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Missouri Family E-NewsMay 24, 2011


Akin, Hartzler Act to Defend Marriage in the Military


Missouri Congressman Todd Akin and Congresswoman Vicky Hartzler are  championing efforts to preserve the institution of marriage in the U.S. military.


Both congressmen recently jumped into action in response to a decision by U.S. Navy officials to allow naval chaplains to conduct so-called same-sex "marriages" at U.S. military installations.


Naval Rear Admiral Mark Tidd stated in an official memorandum that the Navy was updating its "guidelines" to reflect the recent action by Congress to open the armed services to active homosexuals. 


The only problem is that Admiral Tidd's actions are in direct violation of federal law.  The Defense of Marriage Act (DOMA) states that any ruling or regulation of any bureau or agency of the United States can only recognize marriage as the union of a man and a woman. 


Both Congressman Akin and Congresswoman Hartzler are members of the House Armed Services Committee, and they used their positions to attach pro-marriage amendments to the current Defense Department budget authorization bill.


Congressman Akin's amendment prohibits any military installation from being used for a marriage ceremony unless it involves a true marriage between a man and a woman.  The amendment also forbids chaplains from performing same-sex unions in their official capacity.  The committee adopted Akin's amendment by a vote of 38-23.


Akin also organized a letter co-signed  by 62 of his colleagues calling on the Secretary of the Navy to revoke the new guidelines.  "We find it unconscionable that the U.S. Navy believes it is their place to train and direct service members to violate federal law, " Akin wrote.   "It is not the place of any citizen of this country to pick and choose which laws they are going to obey.  We expect citizens sworn to defend those laws to set the example in their application."


Congresswoman Hartzler offered a successful amendment to the Defense Department bill that makes it clear that the provisions of DOMA apply to any military policies applying to all members of the Armed Forces and civilian employees of the Department of Defense.  Hartzler's amendment passed by a vote of 39-22.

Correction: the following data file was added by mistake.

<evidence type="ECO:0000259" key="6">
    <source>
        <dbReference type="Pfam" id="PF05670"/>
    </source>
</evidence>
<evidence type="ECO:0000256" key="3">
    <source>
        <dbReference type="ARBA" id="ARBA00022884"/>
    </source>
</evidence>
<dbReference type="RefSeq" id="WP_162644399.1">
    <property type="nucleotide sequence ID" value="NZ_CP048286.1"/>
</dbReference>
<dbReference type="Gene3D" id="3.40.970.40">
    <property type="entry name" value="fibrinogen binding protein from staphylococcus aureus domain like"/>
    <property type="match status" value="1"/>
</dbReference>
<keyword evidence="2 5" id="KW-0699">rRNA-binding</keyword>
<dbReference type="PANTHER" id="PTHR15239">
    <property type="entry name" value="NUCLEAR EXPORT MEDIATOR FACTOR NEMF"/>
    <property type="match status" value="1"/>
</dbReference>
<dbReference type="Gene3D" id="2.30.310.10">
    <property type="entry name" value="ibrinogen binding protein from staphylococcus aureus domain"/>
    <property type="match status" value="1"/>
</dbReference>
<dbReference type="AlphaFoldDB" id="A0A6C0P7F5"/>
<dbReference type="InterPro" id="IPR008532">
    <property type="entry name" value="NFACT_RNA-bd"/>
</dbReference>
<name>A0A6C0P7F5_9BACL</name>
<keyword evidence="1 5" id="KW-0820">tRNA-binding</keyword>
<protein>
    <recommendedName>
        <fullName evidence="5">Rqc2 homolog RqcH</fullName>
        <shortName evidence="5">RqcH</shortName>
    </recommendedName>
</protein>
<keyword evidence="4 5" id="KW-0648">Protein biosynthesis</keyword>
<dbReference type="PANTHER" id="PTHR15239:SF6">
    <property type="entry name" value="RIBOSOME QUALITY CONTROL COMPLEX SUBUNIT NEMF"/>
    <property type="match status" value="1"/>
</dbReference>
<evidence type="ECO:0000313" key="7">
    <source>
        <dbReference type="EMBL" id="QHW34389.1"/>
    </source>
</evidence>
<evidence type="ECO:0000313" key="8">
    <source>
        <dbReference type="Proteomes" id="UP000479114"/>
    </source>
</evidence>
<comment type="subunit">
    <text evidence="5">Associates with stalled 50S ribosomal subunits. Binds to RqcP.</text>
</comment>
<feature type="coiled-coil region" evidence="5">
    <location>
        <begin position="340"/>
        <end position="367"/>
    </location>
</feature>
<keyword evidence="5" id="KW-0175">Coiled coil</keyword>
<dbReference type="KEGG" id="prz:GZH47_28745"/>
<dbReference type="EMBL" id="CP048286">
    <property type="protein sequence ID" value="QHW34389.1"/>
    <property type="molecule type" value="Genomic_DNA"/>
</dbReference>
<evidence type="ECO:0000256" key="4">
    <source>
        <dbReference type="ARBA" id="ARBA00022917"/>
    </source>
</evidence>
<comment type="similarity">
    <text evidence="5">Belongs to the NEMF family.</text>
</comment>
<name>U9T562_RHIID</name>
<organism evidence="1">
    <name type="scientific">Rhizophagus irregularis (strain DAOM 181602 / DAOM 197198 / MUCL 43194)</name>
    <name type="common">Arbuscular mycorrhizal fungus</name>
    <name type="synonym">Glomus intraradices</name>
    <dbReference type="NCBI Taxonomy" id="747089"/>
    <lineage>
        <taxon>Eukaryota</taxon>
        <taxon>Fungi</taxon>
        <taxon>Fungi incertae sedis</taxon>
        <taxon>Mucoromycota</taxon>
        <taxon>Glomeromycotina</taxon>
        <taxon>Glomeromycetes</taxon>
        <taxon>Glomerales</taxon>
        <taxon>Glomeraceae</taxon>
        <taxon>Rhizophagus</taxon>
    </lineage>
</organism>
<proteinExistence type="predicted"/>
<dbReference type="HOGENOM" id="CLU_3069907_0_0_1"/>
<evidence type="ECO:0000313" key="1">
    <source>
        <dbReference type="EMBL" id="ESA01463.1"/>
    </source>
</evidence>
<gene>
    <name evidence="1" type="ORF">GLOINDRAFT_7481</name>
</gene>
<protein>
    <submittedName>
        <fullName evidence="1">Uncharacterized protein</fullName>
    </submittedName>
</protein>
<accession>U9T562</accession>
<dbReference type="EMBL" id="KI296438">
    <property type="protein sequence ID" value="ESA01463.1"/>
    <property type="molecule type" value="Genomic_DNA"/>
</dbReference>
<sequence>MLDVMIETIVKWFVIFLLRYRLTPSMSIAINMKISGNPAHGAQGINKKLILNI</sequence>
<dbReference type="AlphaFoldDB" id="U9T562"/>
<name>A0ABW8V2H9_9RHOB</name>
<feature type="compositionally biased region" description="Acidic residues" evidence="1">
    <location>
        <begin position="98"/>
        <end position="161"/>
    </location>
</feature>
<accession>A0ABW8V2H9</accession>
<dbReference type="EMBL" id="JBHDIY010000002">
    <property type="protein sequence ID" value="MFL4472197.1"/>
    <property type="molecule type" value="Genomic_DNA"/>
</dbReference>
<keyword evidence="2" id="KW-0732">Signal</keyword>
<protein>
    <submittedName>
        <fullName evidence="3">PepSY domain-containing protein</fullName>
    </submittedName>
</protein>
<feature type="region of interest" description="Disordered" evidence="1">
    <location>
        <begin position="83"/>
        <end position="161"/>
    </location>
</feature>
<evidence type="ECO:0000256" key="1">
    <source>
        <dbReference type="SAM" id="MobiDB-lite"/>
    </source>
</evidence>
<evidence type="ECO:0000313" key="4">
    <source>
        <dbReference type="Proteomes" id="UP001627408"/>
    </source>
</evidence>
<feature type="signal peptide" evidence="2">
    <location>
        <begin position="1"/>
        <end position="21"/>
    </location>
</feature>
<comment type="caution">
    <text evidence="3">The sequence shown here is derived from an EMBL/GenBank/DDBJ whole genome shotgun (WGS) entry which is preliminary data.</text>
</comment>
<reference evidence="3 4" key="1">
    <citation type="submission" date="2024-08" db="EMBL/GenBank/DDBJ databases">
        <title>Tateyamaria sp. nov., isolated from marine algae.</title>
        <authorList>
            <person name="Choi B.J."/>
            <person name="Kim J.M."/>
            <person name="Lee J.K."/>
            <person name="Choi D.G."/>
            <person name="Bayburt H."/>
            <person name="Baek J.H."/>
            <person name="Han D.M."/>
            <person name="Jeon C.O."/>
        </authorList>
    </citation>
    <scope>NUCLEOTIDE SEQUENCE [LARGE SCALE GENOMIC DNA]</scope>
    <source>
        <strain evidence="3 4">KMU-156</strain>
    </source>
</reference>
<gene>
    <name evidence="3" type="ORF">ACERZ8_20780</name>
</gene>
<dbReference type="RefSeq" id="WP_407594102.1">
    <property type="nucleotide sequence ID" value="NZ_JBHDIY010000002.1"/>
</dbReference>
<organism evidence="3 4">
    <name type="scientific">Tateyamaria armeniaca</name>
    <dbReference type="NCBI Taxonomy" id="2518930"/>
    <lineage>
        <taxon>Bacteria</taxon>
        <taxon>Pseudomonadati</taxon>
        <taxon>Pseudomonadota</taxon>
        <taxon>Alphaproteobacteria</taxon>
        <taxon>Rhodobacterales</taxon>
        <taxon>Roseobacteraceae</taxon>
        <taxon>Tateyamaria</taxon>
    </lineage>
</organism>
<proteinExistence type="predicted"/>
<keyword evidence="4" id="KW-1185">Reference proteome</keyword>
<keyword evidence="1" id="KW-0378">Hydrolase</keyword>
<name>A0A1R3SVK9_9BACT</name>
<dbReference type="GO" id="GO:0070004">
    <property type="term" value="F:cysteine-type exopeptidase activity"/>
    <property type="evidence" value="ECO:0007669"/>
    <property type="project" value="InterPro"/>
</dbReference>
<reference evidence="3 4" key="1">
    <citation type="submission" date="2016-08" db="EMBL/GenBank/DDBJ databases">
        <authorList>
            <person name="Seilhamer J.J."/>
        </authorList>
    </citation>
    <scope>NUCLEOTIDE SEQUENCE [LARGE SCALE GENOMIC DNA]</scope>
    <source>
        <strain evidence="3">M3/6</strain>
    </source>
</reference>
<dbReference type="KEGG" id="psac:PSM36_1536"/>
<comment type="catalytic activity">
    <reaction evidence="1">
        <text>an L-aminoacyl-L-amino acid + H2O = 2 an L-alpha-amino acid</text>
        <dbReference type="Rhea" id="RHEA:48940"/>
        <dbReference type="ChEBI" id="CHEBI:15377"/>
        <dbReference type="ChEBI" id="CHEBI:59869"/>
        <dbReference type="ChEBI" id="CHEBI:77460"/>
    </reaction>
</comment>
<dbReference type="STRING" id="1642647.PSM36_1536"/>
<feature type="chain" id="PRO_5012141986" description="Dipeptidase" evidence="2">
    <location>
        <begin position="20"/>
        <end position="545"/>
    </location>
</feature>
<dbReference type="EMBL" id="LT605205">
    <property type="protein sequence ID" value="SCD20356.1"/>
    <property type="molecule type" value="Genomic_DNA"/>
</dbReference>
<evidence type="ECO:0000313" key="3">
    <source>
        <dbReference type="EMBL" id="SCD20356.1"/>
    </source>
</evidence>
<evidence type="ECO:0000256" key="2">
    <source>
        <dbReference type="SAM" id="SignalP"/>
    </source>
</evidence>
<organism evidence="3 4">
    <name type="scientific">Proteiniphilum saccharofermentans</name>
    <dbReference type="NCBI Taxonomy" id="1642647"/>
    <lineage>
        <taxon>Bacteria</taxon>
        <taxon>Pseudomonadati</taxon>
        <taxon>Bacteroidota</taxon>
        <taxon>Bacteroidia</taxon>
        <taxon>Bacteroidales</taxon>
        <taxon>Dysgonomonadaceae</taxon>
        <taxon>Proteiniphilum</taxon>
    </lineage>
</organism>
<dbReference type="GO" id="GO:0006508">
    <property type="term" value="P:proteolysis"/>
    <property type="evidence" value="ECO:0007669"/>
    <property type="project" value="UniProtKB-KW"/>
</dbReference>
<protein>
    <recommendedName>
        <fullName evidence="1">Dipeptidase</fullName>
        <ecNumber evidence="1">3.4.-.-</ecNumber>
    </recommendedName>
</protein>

In response to the national furor over his arbitrary action, Admiral Tidd has announced that he is suspending his memorandum "pending additional legal and policy review." 




The People of Joplin Need Our Help!


We join our hearts and prayers with the people of Joplin, Missouri as they mourn the deaths of so many of their friends and neighbors from the punishing tornado that obliterated so much of the town.  It is essential that the Christian community respond in substantial ways to a human tragedy and community crisis of this colossal magnitude.


Representative Bill Lant of Joplin tells us that he and Representative Bill White and their families survived "a direct hit" while huddled in the kitchen of an IHOP restaurant in town.  Representative Lant says that he could still hear his wife praying over the barreling sound of the tornado as it roared through. 


While we are sure there are countless worthy ministries assisting in the recovery effort, we have been made aware of two churches accepting donations to be used for the needs of dispossessed families.   Both of these churches  have been set up as collection and distribution centers for tornado victims and their families.


You can send contributions to the "Tornado Relief Fund" at New Creation Church at 1831 S. Connor Ave., Joplin, MO  64804.    You can also send donations designated for tornado victims to Racine Christian Church at P. O. Box 69, Racine, MO  64858.  Racine is a community on the southern outskirts of Joplin.


You can also support the immediate needs of the community through the Convoy of Hope ministry.